Made in China is made in Africa?
One of the most surprising experiences I had in Ghana was strolling down the dry dusty roads in the capital, turning a corner and finding factories with Mandarin characters on the side. Chinese-owned companies do A LOT of manufacturing in Ghana. It turns out that what I saw wasn't unique to Ghana. From an editorial in USAfricaJournal.com:
... China has poured billions into Africa in recent years, emerging as the continent’s main trading partner and a major source of investment for infrastructure.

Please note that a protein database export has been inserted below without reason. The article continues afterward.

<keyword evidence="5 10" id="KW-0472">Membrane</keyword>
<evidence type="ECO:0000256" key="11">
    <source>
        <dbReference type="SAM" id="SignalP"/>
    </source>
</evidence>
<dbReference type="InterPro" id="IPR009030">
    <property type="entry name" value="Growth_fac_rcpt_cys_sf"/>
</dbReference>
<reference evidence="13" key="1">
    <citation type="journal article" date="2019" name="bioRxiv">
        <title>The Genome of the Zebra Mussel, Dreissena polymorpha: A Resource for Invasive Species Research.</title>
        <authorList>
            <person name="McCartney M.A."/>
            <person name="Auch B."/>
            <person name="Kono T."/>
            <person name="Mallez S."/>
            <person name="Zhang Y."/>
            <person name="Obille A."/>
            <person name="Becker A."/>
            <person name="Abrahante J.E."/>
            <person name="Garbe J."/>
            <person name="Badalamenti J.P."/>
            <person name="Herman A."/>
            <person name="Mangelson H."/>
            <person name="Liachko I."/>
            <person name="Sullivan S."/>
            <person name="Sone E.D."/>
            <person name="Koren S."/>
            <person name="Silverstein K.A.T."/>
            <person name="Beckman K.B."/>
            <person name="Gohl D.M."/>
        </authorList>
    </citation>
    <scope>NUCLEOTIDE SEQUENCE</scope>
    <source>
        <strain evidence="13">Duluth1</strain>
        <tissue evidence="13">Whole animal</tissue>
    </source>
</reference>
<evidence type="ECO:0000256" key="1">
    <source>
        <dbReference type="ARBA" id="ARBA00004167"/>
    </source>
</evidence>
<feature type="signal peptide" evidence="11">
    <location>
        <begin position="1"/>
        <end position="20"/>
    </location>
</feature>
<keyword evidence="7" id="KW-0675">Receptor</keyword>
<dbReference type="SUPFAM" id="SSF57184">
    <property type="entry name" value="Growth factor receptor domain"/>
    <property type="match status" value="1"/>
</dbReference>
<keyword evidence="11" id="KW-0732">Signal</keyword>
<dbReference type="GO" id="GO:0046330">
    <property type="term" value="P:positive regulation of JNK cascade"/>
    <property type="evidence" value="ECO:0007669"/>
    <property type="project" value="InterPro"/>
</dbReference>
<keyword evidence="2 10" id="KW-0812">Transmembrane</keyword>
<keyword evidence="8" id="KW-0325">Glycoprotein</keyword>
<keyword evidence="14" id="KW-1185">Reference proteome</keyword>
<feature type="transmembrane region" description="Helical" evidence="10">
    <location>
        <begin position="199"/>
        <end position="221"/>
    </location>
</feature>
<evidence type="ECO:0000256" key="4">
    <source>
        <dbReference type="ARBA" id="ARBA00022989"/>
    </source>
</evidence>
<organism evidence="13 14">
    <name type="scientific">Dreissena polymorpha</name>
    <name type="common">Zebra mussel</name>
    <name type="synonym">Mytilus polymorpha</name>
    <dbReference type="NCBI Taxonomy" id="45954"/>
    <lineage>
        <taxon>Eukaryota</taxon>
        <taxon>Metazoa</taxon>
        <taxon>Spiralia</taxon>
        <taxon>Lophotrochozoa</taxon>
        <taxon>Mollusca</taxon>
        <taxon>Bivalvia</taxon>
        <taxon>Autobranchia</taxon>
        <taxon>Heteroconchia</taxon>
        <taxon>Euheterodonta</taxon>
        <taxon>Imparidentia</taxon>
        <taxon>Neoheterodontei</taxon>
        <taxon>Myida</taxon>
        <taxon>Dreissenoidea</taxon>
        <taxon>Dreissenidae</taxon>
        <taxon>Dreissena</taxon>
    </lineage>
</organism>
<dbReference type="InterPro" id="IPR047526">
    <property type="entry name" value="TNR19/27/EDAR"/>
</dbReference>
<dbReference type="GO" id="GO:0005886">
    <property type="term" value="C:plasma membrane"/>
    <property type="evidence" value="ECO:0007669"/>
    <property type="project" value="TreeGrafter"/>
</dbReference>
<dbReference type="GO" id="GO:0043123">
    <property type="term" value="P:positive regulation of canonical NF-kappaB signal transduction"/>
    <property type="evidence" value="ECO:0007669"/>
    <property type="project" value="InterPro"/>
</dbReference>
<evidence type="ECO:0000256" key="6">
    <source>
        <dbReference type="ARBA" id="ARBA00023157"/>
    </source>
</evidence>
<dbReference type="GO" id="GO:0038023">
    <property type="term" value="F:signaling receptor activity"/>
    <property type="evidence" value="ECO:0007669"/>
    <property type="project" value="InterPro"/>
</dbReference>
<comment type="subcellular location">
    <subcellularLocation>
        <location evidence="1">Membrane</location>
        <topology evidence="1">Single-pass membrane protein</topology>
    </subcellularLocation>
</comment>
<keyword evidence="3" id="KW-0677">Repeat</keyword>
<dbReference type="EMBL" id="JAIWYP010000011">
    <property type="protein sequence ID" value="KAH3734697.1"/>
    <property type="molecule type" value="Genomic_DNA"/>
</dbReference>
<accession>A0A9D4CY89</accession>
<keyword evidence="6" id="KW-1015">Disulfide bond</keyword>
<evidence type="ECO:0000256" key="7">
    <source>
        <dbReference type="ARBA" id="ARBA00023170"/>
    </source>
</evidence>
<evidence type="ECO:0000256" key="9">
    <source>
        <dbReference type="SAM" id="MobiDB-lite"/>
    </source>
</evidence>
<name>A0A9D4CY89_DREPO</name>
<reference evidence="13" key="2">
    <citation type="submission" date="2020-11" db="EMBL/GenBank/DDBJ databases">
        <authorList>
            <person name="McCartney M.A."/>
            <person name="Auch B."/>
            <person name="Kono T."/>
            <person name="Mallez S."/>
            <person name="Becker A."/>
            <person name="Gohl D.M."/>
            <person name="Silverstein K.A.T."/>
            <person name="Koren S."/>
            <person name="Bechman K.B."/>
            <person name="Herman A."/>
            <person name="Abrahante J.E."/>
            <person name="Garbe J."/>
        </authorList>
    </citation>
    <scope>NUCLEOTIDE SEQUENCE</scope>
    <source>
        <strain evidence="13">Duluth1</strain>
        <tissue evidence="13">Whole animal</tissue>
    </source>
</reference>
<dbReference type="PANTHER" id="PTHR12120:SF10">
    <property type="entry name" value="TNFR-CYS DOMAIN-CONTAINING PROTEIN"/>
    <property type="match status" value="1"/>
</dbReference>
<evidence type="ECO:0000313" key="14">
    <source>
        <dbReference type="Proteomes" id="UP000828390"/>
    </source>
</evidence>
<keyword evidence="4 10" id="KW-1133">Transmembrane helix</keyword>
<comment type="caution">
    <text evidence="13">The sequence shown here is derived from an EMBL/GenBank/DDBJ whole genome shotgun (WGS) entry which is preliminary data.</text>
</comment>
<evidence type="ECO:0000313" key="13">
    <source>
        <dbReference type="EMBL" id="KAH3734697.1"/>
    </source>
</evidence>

According to the same editorial, China profited immensely from providing engineering services to Nigeria ($6.1 billion between 2000 and 2008) and sells $50 billion more products in the continent than the U.S., France, and U.K. What does this mean for poor Angolans, Congolese, and Guineans? China has a bad reputation when it comes to working conditions (Foxconn International is based in Hong Kong). China also has a bad rep when it comes to safety and environmental protection standards. It would be up to the local governments to create the laws to protect the labor force. But what would drive them to do that? China needs a supply of cheap labor to sustain its economic growth. (See the post T-shirt manufacturers chase poverty). By the way, I don't mean to pick on China. Pick any country and you'll find the same history of human rights, environmental safety and pay scale concerns. So what do we invest in to help the poorest of the poor find a way out of poverty? Leave your comments in the section below. Featured image: China Finds Mkt in Africa 1996 by @LIQUIDBONEZ via flickr